Dear Commissioner Schmit, Minister Bianchi, dear colleagues,
I am delighted to be here with you to launch the fifth OECD Skills Outlook, entitled Learning for Life.
The greatest health crisis in a century has disrupted our economy and society.
It has transformed almost every aspect of our lives. And while the global vaccination campaign continues to make headway, economic and social recovery will take time, and require significant effort by countries all over the world.
The recovery plans many countries are putting in place must heal the scars of the crisis and respond to the structural changes that were already transforming our economies before the pandemic: digitalisation, globalisation, population ageing and climate change.
Most importantly, they should facilitate the opportunity for all to participate and to benefit from an optimised economic recovery.
The world needs effective policies aimed at developing the skills required to help match job seekers with employment opportunities in a growing 21st century economy.
That is why investing in lifelong learning is essential to seize the opportunities offered by these transformations. That is why the OECD is launching the 2021 Skills Outlook, focused on learning for life.
This edition provides key indicators to evaluate how well countries are doing in equipping individuals with the skills needed to thrive, and provides concrete policy recommendations to help our economies overcome this crisis and move towards a sustainable, inclusive recovery.
The ability to upskill and reskill, and to adapt and thrive in a fast-evolving world requires strong foundation skills – such as literacy and numeracy, a willingness to learn and an ingrained habit of learning.
Our efforts to facilitate their adaptability and resilience must not end when they leave school.
However, in several countries, many learners do not manage to develop their skills past the compulsory schooling stage. Even before the pandemic, only four in ten adults on average participated in adult learning across OECD countries.
This figure is as low as two in ten among those with few formal skills and qualifications. This is particularly concerning because these are the people that are likely to need this skills training the most, as they are invariably the cohort of workers facing the risks of automation.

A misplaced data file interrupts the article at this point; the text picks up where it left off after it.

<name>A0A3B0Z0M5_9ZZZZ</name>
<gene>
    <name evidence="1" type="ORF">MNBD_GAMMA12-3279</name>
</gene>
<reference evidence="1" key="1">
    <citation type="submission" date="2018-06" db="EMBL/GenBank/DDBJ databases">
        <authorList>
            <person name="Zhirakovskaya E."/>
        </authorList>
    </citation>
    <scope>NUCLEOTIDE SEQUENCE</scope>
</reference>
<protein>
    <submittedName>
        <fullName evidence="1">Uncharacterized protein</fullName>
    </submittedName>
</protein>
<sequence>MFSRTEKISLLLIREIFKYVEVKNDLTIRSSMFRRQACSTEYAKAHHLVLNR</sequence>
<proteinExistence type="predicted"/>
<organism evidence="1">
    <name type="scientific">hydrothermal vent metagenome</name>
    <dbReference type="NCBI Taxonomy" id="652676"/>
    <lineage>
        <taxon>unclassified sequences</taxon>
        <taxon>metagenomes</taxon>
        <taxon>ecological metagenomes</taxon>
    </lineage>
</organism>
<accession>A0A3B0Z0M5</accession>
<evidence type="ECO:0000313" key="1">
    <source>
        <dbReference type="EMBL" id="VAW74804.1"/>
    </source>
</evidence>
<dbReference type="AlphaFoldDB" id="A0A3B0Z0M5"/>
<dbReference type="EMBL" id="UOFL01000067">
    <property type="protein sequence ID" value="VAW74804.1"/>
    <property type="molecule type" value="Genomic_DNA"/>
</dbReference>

The report also identifies a potential cause of gender inequality in access to training opportunities. Up to 28% of “inactive but motivated” women mention family obligations as a barrier to training, compared to only 8% of men.
Policy design must cater for this while ensuring training is affordable and accessible – putting learners at the centre of learning. Well-targeted lifelong learning can reduce broader socio-economic inequalities of opportunity by providing new opportunities to those who have been excluded in the past.
I am therefore encouraged to see ambitious EU initiatives such as the Next Generation EU fund, the Just Transition Fund and the European Skills Agenda, which will play a key role in helping European countries promote reskilling and upskilling in the recovery process.
The OECD also has great collaboration with DG REFORM to support policy implementation in the area of skills. Thank you Commissioner Schmit.
Italy has also developed very good measures providing economic incentives for workers to develop and use their skills, including through policy interventions that allows firms to benefit from a substantial tax reduction on the “productivity bonuses” to their most productive workers.
Our 2021 Skills Outlook makes a series of concrete recommendations. Effective lifelong learning policies should strive to place learners at the centre of learning, diversifying learning opportunities to make them relevant to different needs while maintaining high quality.
Policies should harness the power of technology while also considering the effects technology can have on existing skills inequalities and the creation of new ones.
Attention should be paid to building strong co-ordination and creating knowledge management systems and information sharing.
Finally, policies should aim at improving recognition, validation and accreditation procedures to enhance the visibility and transferability of the skills taught in adult learning programmes.
Let me also add that the OECD looks forward to the G20 joint Education and Labour and Employment Ministerial meeting in Catania later this month, which will hopefully build on today’s discussion.
Lifelong learning must become a reality for everyone. The crisis has further intensified the transformation of our economy and our skills requirements. Effective and comprehensive learning for all is a must.
And it must begin in childhood and continue throughout life, from adulthood to old age. If we are to better adapt to future changes, crises and shocks, we can never stop learning.
As we recover from the shock of COVID-19, skills will make the difference between staying ahead or falling behind in a constantly changing world.
Countries will need to invest some resources in lifelong learning programmes, involve all key stakeholders, and focus in particular on vulnerable groups, including young people, women, and workers whose jobs are under threat of being transformed. Without such policies, we risk losing the opportunities offered by the recovery.
I wish you all a very productive discussion.